Solar camp lights - anyone tried this? - Mountain Buzz

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Old 09-04-2009   #1
the fort, Colorado
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Solar camp lights - anyone tried this?

Not for a river trip but rather for our hunting camp this fall. I want to get rid of those damn noisy generators that always seem to be running at night. Anyone tried to light up camp with lights run by batteries that were charged by a solar panel or two during the day? If so, how does it work? How about cloudy days? How many lights, backup batteries, how many and what kind of panel, etc.?

I know someone on this board has done this. Let me know how it worked out for you.

By the waterside I will lay my head.
Listen to the river sing sweet songs to rock my soul.
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Old 09-04-2009   #2
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Newport, Oregon
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Yeah, those lawn path lighting things are pretty low wattage. Coleman lanterns are damn bright and not too loud. I think solar would end up being insufficient or pricey....
"Paddle silently, boof loudly"
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Old 09-04-2009   #3
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Rocky Mountain Hooliganz, Rocky Mountain High
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I Like them 4 campsite camping!!

My wife and I actually bought a set from either Lowes, Home Depot, Target or Sears??? I can't remember which one but it was definitely one of those stores. We paid $100.00 for a set of 10 solar lights. We use them when we take the kids on car/campsite camping excursions (not backpacking in which the kids also do). They are awesome to have!! We just set up a perimeter around camp & tent area and it works great!! It's no fuel burning/battery bright lantern, but it does illuminate quite well and you have more than just a few lanterns. You don't need a flash light to get back to your tent, that's for sure!! It's not obnoxious to other campers as well, so it still respects other's space without being too bright.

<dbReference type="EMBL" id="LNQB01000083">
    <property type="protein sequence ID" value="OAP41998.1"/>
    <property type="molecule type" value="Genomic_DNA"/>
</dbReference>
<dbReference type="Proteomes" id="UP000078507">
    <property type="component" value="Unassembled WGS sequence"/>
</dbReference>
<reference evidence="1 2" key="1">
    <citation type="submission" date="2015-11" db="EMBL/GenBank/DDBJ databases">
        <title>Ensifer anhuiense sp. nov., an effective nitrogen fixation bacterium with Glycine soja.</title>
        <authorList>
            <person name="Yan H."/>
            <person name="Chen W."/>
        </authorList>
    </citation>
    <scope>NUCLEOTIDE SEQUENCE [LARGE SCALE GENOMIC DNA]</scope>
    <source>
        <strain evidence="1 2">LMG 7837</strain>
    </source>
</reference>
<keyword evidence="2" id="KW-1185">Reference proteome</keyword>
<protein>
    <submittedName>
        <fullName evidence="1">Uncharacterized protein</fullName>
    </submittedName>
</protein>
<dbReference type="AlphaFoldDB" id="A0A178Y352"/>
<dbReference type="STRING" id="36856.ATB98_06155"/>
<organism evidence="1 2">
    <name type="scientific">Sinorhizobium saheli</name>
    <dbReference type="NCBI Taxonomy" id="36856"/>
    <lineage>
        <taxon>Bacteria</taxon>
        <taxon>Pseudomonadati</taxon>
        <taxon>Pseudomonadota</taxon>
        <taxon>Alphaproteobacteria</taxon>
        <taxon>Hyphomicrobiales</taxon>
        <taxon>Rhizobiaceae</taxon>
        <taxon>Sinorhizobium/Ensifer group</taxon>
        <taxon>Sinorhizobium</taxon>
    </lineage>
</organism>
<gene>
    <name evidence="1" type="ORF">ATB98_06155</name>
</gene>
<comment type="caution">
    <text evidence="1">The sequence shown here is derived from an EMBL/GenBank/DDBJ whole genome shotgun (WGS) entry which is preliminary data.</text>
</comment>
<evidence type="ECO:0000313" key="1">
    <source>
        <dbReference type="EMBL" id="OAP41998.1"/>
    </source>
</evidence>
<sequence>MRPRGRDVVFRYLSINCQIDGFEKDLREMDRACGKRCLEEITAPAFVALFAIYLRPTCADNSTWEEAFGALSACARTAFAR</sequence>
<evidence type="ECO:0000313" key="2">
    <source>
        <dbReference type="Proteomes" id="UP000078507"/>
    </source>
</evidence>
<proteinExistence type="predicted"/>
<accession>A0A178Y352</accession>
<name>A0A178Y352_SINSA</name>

The solar lights and a camp fire is plenty of light!! We were given the idea from some other campers and have done it ever since!! I thought it was definitely worth the $100 investment!! It doesn't take long for them to charge either and it will go all night long. They last forever!! I've had mine for 5 years so far, and they still work great!! Good luck!!


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Old 09-04-2009   #4
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Aurora, Colorado
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I bought some cheap ones at Walmart and they work great. You need at least 4 to get enough light for cooking, etc... I take off the top part and put them on my dash during the week to charge (with the little lightbulb in the vent). Love em'.

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Old 09-05-2009   #5
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SE, Wyoming
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c. 2001, I built a solar charging rig for a Grand Canyon trip: Solarex 10 watt thinfilm PV mounted on stainless steel, four 6-volt gel cell batteries in series/parallel for 12 volts, in an ammo case with grommet seals on the wires so it could be charged on the river. Worked fine.